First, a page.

To tell you about our Hawaii vacation, I could recount our whale watching trips, describe our friends’ beautiful house on the Big Island or post too many of my photos. But the most exciting and unique part of our short vacation was talking to one of the people who is saving the last of Hawaii’s native crows, the ‘Alala. Turns out I know her personally. As in, I’ve known her since she was two years old. Then suddenly, she grew up, became an elite California runner, a UC Berkeley graduate, a Bill Gates scholar and a doctoral recipient from Cambridge University in England. Not sure how that happened, but now she’s Dr. Greggor and she’s living on the slopes of Hawaii Volcanoes National Park helping to breed, acclimate, and release into the wild one of Hawaii’s iconic and sacred bird species.

Let me explain that the ‘Alala Project isn’t just any conservation project. You’d have to go back to the rescue from the brink of extinction of the California Condor to find its like. At one point, there were only nine ‘Alala left in the world. All the successfully bred birds today descended from them. But, of course, as lab raised birds, they have to be trained by human parents to have the necessary bird behaviors, such as fending off their only native predator, the ‘Io hawk, one of Hawaii’s two native raptors. Which is where Dr. Greggor’s impressive running ability comes in. Part of the work has her running up the side of volcanoes in a “crow suit” — which looks sort of like black Klan robes and is designed to keep the ‘Alala from associating humans with food and comfort — all while carrying birds, food or tracking equipment.

Here is the ‘Alala as cover model. Links to this magazine are below. Read it! Especially the article by the esteemed Dr. Greggor.

I won’t tell you all the details of the program because you can read all about it here, including how the project is sequencing the ‘Alala genome, reaching out to get community involvement in the program, and how the research gained is being used to rescue other endangered Hawaiian birds. I encourage you especially to flip to the article “Step by Step: Preparing the ‘Alala for Life in the Wild”, which is written by our own Dr. Greggor. Since the details of the program are so much more expertly discussed (in very readable, non-Sciency prose), let me just tell you a few facts not in the article that I got over cocktails with Dr. Greggor:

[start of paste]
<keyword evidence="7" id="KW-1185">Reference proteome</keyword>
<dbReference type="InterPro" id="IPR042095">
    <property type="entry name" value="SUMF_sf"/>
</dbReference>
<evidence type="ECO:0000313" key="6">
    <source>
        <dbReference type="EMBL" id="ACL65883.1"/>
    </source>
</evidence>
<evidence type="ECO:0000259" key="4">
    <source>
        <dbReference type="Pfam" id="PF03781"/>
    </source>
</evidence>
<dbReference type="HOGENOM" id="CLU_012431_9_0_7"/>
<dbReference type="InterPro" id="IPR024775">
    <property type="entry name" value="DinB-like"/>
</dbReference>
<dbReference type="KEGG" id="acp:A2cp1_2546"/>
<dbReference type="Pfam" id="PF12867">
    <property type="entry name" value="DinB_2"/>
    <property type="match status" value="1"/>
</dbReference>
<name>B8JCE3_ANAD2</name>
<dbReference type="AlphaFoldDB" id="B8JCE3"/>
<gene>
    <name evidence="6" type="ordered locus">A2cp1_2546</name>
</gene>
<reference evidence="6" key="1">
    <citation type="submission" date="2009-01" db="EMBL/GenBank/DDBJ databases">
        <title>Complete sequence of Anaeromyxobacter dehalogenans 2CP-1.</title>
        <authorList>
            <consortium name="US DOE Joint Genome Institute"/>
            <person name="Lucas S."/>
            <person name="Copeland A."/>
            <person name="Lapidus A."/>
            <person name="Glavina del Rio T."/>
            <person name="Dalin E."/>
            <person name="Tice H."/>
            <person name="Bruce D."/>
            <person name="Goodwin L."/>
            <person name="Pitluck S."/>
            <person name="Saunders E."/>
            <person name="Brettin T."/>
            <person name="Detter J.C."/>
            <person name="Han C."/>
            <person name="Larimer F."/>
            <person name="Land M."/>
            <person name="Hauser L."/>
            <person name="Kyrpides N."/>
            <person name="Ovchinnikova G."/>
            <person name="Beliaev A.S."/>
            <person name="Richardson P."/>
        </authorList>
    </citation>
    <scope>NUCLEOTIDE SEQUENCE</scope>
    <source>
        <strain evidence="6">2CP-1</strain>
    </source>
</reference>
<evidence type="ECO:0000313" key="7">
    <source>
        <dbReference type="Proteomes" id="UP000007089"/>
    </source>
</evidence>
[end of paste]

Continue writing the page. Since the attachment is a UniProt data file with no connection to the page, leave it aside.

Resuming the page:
The name ‘Alala means “Forest Crier”, which references not only its raucous call, but the traditional role of the warrior crier who called Hawaiians to battle.

One of the reasons the ‘Alala is an iconic and important species is that it was one of the animals traditionally designated by family groups as a bringer of souls to the afterlife. In fact, tradition says that a family’s departed is not only brought to the afterlife by their guardian but come back as that guardian animal. So the ‘Alala is literally seen as the ancestor of certain Hawaiian family groups.

Groups of ‘Alala that have been released into the wild and are being monitored have been observed mobbing and driving away the ‘Io Hawaiian Hawk, their only native predator. So Dr. Greggor and crew have taught them well.

The ‘Alala are important seed carriers of certain native plants. So returning the ‘Alala helps return native landscapes.

The ‘Alala Project is spearheaded by the San Diego Zoo Global Institute for Conservation Research, the same entity that saved the California Condor. So they know how to do this.

Perhaps one of my favorite take-aways from talking to Dr. Greggor is her optimism. Which she says is something environmentalists are trying to cultivate, even though they are on the front lines of the effects of Climate Change and extinction events. But she and the environmental community choose to believe the Earth can be saved. Because they are saving it.

Gives me hope.

Drink your coffee and get out there and start saving the Earth. If you can’t be like Dr. Greggor, find a program that includes Dr. Greggor types and donate generously.
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